Thursday 28 November 2013

I think I liked you better without hope

Been playing GTA5 intermittently lately and it's a stunning bit of world-building that got me thinking about Los Angeles - that place Ice T recorded Power and a generation of poor people found their voices in anger and vocal disenfranchisement with the agencies of government that treated them like criminals, and when that voice went around the world and was heard in my neck of the woods... well, it's not like rap music was hard to relate to if you'd grown up in a poor Catholic area in Northern Ireland in the 1980s and 1990s, what with its talking about the police victimising a section of the community and warring gangs etc...  It also helped that being poor was an international language, spoken then in loud and angry voices and through socially-conscious films that masqueraded as gangster culture to put poverty in people's faces.  The shortcomings of Los Angeles were everywhere in Western culture, and because we were actually talking about it, it felt like we could change things someday even if things were bad right now because we weren't hiding from the problem, we were running right at it.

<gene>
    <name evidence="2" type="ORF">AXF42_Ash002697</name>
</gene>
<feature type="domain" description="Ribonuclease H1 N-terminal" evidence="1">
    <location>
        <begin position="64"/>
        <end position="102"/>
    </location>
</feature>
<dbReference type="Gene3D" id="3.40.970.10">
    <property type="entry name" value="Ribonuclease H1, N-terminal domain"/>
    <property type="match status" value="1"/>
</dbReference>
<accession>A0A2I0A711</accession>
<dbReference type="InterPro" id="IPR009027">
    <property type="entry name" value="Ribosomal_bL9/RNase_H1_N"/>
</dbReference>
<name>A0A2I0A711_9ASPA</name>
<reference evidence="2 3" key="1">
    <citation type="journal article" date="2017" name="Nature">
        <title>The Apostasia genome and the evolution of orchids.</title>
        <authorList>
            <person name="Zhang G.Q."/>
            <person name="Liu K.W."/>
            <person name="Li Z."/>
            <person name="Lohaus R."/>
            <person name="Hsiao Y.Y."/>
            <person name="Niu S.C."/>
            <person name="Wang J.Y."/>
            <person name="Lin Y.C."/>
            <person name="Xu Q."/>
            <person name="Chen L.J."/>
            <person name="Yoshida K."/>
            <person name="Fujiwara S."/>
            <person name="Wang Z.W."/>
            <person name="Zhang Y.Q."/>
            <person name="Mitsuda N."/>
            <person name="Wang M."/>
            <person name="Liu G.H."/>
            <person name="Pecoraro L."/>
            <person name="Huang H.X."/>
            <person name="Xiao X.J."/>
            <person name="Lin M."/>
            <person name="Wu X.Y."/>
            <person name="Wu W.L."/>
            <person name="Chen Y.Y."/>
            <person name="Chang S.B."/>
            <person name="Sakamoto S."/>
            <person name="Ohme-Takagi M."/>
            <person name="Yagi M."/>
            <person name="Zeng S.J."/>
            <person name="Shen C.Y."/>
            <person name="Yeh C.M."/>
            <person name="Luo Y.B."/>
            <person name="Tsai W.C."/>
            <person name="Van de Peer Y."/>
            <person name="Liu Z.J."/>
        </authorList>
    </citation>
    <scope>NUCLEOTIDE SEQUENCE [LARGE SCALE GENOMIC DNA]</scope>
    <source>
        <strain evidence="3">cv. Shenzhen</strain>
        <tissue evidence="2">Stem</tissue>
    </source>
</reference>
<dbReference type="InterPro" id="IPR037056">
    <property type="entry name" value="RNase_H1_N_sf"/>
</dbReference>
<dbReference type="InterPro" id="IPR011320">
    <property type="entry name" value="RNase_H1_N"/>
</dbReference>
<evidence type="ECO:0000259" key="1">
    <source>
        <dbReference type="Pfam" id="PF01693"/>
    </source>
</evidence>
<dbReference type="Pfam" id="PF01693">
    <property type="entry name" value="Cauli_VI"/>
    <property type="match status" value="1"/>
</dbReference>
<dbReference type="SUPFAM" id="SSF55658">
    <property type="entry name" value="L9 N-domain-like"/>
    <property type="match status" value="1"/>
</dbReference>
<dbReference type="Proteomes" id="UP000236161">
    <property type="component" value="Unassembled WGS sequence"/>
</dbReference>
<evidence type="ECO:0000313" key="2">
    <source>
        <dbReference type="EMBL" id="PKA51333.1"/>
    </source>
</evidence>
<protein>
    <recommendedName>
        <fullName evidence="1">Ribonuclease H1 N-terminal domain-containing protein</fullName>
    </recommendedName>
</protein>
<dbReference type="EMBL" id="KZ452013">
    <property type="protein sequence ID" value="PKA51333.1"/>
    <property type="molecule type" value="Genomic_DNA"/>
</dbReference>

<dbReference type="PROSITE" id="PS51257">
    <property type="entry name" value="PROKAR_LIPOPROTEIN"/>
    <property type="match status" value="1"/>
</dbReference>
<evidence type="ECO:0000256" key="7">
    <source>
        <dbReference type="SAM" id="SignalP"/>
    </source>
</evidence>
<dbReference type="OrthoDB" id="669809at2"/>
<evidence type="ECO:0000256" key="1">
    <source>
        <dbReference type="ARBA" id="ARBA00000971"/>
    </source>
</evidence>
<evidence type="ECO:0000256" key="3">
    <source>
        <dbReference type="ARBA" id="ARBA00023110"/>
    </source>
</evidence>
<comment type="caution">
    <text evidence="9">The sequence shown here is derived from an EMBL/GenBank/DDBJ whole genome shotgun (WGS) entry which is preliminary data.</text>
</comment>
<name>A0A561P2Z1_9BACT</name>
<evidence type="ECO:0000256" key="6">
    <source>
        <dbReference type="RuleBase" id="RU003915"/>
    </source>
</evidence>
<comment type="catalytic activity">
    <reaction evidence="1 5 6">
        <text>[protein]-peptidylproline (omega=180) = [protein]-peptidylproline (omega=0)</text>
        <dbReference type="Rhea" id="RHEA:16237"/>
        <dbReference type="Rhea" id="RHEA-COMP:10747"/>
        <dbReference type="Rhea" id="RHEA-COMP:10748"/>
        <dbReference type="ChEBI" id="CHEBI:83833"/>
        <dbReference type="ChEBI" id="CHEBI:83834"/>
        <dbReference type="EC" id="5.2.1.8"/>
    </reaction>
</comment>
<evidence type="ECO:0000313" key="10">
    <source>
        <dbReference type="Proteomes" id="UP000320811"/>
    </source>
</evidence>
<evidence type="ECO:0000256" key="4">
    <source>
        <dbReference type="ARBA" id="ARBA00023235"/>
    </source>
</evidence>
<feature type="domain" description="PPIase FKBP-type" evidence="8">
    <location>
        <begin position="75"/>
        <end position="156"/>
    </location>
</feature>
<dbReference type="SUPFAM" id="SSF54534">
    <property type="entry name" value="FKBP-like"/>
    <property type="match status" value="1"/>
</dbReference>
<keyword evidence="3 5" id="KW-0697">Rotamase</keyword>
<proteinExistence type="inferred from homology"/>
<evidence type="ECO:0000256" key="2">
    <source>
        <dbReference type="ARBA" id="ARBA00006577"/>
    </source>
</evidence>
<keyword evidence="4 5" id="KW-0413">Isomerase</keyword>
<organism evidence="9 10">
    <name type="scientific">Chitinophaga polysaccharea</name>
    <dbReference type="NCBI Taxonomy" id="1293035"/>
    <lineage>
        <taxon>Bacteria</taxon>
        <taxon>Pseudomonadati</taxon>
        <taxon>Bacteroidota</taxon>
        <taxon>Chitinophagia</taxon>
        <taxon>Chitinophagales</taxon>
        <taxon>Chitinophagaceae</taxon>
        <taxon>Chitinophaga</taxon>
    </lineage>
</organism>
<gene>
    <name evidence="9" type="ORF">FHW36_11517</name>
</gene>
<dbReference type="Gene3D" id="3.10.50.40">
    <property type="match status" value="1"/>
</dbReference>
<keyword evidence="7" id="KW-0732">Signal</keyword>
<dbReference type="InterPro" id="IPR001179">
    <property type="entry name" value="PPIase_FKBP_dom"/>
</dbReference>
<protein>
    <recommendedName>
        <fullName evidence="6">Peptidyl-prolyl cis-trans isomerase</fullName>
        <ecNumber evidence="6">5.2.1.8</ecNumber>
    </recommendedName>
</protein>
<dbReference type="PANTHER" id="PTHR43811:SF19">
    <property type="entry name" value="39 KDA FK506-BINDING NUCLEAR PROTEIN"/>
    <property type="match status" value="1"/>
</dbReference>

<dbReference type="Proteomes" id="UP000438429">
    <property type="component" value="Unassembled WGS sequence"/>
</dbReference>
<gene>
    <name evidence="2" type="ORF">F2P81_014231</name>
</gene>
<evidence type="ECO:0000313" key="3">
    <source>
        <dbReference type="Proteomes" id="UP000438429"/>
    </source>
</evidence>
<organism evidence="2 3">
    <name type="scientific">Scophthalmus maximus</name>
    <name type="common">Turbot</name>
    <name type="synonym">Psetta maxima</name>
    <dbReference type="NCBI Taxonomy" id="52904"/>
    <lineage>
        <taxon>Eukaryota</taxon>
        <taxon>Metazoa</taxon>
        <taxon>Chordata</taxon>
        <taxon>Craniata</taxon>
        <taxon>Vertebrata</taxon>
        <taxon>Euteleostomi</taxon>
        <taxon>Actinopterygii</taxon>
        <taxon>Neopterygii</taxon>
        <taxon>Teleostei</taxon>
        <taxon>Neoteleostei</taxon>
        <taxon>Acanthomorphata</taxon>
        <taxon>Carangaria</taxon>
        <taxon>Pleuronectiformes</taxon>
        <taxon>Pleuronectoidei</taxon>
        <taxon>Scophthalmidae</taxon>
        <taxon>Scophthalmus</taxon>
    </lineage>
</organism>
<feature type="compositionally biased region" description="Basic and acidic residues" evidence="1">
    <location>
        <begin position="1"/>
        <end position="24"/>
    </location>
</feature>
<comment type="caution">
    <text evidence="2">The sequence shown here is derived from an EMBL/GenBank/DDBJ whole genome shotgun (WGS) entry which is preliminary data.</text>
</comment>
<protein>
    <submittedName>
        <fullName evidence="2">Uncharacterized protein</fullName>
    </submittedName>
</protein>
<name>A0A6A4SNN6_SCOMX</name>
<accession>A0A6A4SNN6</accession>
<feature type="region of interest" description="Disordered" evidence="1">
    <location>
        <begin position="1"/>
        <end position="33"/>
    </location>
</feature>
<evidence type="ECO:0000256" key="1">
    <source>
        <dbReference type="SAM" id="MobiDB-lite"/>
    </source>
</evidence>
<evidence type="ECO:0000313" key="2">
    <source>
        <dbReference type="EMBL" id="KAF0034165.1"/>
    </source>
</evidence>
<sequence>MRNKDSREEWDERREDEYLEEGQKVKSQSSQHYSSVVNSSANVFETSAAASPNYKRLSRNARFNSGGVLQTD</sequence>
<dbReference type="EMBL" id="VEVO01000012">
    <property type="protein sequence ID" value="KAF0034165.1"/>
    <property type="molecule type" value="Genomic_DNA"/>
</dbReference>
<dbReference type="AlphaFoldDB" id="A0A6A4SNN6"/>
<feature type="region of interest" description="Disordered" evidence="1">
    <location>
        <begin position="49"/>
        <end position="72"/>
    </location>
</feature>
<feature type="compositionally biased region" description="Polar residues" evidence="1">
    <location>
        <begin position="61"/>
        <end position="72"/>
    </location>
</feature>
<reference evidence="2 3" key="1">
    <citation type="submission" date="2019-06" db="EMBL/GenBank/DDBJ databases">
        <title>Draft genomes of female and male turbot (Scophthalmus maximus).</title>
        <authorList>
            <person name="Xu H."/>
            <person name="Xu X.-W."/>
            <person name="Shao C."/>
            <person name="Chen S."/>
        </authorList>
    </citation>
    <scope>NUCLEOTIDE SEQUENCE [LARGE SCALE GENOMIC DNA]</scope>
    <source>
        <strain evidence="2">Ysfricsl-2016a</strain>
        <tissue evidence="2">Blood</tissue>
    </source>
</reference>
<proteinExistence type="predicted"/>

Things have got better here in my neck of the woods what with the Good Friday Agreement and all, and I imagine the same is true for Los Angeles because now it's the place where Ice-T recorded Nash Bridges and a generation of musicians have come up singing about how much money they have, how many women they've had sex with and how big their pool is, and coincidentally rap also went mainstream around the time there was the switchover from angry poor people to successful capitalist - how weird is that?
I guess what I am saying is, going by the music I hear, the tv shows I see and the celebrities I read about these days, there aren't any poor people in Los Angeles anymore, and I think it's great the city has fixed its problems so its culture - and by extension ours - could move on to other things.

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